Becuase of the vast array of reports available in Vibes, it can be a little daunting to know what report to design to ensure your calls coming into your surgery/business are handled efficiently.
When you use call queueing, calls might be handled differently from organisation to organisation but the concept remains the same. Inbound calls from patients/customers call your phone number. They eventually hit a queue, after perhaps some method of self-help to reduce the rate of callers, then:
When the final issue happens, problems escalate very quickly:
When you consider the above 2 points, it gives you a good reason to ensure that within possible limits calls are handled as well as they can be. More often than not, though, lack of information, or knowing what to do with the information present means that these issues go unaddressed.
Here is how I manage my queue.
Number of agents = number of calls * call duration.
Let me explain this. If you typically receive 100 calls in a morning. It will vary over the course of the morning when the peak is. But for the sake of setting targets, which can be reviewed, we say that they happen pretty randomly across the morning.
If the average call duration is 5 minutes, then the talk time is around 500 minutes in total. Each agent will also require 1 minute of wrap up time between each call, so you will require 600 minutes of agent time. There are 240 minutes in a morning (8-12). This means you need 3 people taking calls.
As a side note, the average call time is on of those things you are most in control of - although it may not feel like it at times. Training your agents to efficient, assertive but fair and how to remain in control of a call will ensure that a call will be handled in a timely fashion resulting in a high percentage of calls being handled in the expected time frame.
If you handle 100 calls in the morning and they are perfectly distributed, then a new call will appear in your call queue approx every 2 minutes. If the call duration of 5 minutes is respected, then as there are 3 agents, the agents will stay on top of the queue and the queue should not grow out of control.
There is a chance that more callers than expected call and you need to decide what to do if this does happen. How are you going to detect it, how are you going to handle it?
Now, with the Vibes board design, first, I need to understand 1 key thing. How long are my callers prepare to wait before they give up? This becomes the absolute threshold when you know they are ticked off. It would be a fair guess that a little under this time they are also ticked off.
So, build a managers report to show
You will notice is a distinct difference between the average wait time of abandoned calls and answered calls. The abandoned calls will be typically very short (immediate ‘I didn’t mean to call them now”) and very long (very frustrated ‘they don’t care about me’) calls.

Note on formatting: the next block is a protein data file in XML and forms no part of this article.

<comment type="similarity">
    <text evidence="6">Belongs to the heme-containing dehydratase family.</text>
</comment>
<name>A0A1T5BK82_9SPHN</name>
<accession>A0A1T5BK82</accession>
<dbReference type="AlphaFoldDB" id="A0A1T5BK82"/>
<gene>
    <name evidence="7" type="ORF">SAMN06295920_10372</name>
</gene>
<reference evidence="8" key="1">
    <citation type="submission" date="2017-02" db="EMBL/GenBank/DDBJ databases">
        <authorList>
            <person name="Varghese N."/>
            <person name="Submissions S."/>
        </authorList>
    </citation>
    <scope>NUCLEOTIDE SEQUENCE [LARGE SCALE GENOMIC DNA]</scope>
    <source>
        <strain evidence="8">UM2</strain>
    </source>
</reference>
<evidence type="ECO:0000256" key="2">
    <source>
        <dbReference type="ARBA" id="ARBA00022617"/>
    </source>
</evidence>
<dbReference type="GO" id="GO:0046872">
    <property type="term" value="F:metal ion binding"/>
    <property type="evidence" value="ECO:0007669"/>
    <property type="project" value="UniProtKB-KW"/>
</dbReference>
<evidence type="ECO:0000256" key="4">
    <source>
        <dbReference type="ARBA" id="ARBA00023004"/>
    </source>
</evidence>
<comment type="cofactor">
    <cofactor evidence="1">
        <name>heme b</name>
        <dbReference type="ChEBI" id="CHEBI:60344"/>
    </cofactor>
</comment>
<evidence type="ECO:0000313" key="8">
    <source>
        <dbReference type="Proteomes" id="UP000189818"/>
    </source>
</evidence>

The answered calls will sit nicely up to the threshold of how long callers are prepared to wait. This is the range that you need to aim to answer calls within. The amount you aim for will also vary depending on the type of service you wish/capable of offering.
Second, it is important that agents who are taking the calls understand and buy into the strategy you choose to handle calls efficiently. As part of that, you can use Vibes to decide the number of agents you deploy to take calls. You then need to decide on other parameters, like target call duration, the maximum number of abandoned calls in a day.
Once you have agreed on those targets, a Vibes board is designed for a large screen format in the area where calls are being taken so agents understand how well they are doing against their targets.
Here are the Vibes on my wall board. They are presents as numbers so are easy to read and easy to understand.
The live snapshot of “number of callers currently waiting” allows staff to delay breaks or extra staff to be called in to ensure this can be reduced if it spikes.
The number of abandoned calls can very easily be spotted if it goes higher than expected - or higher than the agreed target.
The average wait time can be held against the target time and know time where callers will abandon their wait.
Putting all of this into place will improve satisfaction. This then leads to happier patients at the point of them turning up to their appointment (or whatever the second touch happens to be). All to often, in the service industry, we can be blindsided by someone foul mood. Quite often it is the simple things which can prevent that anger in the first place.